CMO urges public to adhere to quarantine rules, warns that increased enforcement is imminent

Chief Medical Officer, Dr Rhonda Sealey-Thomas (file photo)
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By Orville Williams

[email protected]

The country’s Chief Medical Officer (CMO) is urging persons instructed to quarantine, primarily for being in recent contact with someone diagnosed with Covid-19, to adhere to the stipulations or risk being reprimanded for breaching them.

The health sector is currently facing the worst Covid outbreak since the start of the pandemic, with active infections hovering around the 1000 mark for several days. What this means is, the measures in place to halt the spread of the virus – like vaccinations, isolation, quarantine – are likely of greater importance than they’ve ever been.

Dr Rhonda Sealy-Thomas told a media briefing this week that, despite trusting those quarantined to abide by the rules, the Ministry will step up its monitoring and enforcement.

“Yes, we are counting on the public to stay in quarantine, [but] we are going to step up our checks to person’s homes. We have the cooperation of the police and there is a fine [that], if you’re placed in quarantine and you break quarantine, you will be asked to pay”, she said.

The Ministry recently adjusted its quarantine protocols, allowing asymptomatic Covid patients to leave quarantine after 14 days without a mandatory Covid test.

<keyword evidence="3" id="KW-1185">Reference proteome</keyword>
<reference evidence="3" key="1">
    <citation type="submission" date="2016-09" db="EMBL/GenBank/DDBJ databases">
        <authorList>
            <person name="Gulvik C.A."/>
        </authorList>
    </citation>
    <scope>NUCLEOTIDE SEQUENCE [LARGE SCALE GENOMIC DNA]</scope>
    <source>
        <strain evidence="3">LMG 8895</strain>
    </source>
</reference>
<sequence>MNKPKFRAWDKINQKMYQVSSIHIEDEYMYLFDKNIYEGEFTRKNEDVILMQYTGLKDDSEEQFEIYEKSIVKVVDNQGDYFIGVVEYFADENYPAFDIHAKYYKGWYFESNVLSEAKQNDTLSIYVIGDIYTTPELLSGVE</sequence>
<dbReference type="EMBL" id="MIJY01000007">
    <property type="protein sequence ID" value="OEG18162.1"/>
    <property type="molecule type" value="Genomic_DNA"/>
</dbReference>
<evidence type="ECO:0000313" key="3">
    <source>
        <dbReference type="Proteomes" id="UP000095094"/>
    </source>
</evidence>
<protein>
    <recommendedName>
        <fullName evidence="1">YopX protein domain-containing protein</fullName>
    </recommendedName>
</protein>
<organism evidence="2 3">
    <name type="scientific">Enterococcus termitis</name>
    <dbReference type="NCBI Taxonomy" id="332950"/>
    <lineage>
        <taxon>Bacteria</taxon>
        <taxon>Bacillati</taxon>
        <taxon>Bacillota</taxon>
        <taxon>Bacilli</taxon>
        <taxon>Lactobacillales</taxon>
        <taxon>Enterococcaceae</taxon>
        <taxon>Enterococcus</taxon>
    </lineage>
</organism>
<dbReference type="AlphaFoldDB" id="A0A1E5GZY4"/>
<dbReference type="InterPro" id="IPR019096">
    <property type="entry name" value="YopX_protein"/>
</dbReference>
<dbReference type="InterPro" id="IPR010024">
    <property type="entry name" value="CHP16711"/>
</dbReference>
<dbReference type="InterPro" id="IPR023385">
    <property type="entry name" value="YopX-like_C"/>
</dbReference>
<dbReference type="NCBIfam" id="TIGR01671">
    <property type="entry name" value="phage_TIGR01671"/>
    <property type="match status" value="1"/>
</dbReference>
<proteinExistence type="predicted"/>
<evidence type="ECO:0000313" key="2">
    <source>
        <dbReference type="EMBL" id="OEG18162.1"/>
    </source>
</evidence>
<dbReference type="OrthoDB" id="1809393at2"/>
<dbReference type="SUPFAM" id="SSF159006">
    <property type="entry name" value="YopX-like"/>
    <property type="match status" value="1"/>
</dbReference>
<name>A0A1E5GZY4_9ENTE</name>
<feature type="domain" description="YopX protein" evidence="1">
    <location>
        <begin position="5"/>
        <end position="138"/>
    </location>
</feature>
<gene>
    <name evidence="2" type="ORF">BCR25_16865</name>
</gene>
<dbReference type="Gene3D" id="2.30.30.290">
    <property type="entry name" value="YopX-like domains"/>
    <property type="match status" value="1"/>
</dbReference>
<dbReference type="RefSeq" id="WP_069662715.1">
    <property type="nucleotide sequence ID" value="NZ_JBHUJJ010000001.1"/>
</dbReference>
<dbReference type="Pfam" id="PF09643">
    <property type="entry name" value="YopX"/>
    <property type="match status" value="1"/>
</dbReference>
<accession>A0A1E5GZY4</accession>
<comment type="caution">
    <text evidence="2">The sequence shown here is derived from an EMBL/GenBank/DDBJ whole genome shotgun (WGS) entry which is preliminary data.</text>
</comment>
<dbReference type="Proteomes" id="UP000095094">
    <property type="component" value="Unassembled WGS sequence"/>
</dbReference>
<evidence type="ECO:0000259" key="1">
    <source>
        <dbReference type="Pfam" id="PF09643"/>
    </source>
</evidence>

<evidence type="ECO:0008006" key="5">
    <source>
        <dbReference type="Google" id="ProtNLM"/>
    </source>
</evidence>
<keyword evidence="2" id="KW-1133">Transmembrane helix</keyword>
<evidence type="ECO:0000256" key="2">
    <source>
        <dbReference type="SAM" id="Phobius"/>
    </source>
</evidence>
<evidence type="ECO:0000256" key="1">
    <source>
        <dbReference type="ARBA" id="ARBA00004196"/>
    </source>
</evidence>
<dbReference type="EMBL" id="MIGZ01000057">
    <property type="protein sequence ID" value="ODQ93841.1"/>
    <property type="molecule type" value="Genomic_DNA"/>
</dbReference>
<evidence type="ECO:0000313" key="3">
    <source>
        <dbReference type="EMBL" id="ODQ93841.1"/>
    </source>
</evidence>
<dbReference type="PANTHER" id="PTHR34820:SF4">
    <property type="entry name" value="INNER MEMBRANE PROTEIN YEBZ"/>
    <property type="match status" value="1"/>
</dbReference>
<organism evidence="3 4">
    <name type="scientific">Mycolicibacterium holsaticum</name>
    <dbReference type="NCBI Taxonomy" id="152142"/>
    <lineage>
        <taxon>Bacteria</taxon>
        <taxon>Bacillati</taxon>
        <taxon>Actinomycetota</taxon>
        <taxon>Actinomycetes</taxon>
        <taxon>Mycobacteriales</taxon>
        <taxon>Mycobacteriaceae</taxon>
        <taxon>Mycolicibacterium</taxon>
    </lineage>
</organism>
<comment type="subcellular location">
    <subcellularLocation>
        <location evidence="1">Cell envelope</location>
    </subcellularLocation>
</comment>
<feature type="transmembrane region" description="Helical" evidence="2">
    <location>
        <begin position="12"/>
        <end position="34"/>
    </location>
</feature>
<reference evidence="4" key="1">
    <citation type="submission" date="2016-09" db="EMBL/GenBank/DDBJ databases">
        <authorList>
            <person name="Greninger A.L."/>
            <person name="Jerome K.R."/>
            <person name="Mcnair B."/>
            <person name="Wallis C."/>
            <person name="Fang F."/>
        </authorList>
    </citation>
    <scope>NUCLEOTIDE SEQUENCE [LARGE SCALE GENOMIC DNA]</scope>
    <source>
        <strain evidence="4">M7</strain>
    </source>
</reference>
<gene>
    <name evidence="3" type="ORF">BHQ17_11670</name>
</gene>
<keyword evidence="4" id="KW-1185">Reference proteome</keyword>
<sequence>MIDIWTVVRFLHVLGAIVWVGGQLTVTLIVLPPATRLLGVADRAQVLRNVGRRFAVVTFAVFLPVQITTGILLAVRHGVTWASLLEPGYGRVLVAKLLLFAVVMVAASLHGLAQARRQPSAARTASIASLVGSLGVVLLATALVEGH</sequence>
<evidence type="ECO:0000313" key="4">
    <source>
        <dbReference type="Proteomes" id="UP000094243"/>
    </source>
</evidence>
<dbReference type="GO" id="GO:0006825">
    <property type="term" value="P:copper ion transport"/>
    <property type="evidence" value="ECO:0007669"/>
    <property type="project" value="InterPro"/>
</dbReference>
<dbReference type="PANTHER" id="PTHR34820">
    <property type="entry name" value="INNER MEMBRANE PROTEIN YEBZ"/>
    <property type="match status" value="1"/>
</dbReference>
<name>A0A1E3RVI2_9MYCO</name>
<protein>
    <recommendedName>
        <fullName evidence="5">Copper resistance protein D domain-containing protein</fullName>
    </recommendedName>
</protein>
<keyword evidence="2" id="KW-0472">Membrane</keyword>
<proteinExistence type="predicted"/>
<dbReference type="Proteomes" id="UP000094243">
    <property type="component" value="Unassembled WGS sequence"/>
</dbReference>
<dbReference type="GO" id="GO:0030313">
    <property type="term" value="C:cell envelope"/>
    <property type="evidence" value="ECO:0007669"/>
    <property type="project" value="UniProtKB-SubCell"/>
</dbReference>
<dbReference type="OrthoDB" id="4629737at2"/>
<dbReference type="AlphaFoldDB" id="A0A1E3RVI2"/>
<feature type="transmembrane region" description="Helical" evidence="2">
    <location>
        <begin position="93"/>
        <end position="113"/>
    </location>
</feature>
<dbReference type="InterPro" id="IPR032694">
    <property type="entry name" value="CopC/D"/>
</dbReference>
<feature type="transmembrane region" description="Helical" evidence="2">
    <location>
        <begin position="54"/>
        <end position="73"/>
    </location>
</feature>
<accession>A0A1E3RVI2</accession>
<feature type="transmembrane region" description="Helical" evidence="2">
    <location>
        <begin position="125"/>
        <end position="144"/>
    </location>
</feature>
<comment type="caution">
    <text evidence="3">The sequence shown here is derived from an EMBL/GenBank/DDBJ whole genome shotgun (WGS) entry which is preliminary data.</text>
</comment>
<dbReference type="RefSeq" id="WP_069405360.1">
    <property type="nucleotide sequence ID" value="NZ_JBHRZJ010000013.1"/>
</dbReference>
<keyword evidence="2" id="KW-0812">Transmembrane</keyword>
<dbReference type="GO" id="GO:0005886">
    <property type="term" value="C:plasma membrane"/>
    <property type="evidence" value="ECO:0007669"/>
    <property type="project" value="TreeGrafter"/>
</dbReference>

Observer previously received reports that some individuals were breaching the quarantine rules, as they felt they were waiting too long to receive the test results that would confirm their release.

Others, though they followed the rules as prescribed, were left feeling disgruntled similarly due to the time spent in quarantine.

The adjustment, the CMO said, is meant to provide some reprieve to that situation.

“We’re hoping that this will allow the public to get back to work [because] we’ve had complaints and we know it has affected [both] the public and private sector in terms of work.

“This is one way where we can get persons back out to work in a timelier manner, instead of having to [continuously] wait for a test for release.”

Speaking further on the improvements to monitoring and enforcement of quarantine, Dr Sealy-Thomas explained their plans to work alongside the police, as well as the use of the monitoring bracelets which proved a bit of a challenge in the past.

“We’ve had methods in the past…there are direct checks when we go to their homes and we’re stepping that up in collaboration with the police. We’ve had meetings with the police and we have the assurances that the police will work with us to do spot checks, so we can show up at somebody’s house at any point in time to see whether or not they’re really in quarantine.

“Of course, we [also] have the monitoring bracelets that can let us know somebody’s location at a particular point in time. We had some challenges with those bracelets initially and we’ve reserved them for persons coming into the country who are not able to quarantine at the government facility.

“I’m told we will get more and we can use those for persons, as well, who are contacts of confirmed cases”, the CMO disclosed.

According to the country’s top health official, approximately 1500 persons were in quarantine as of this week.

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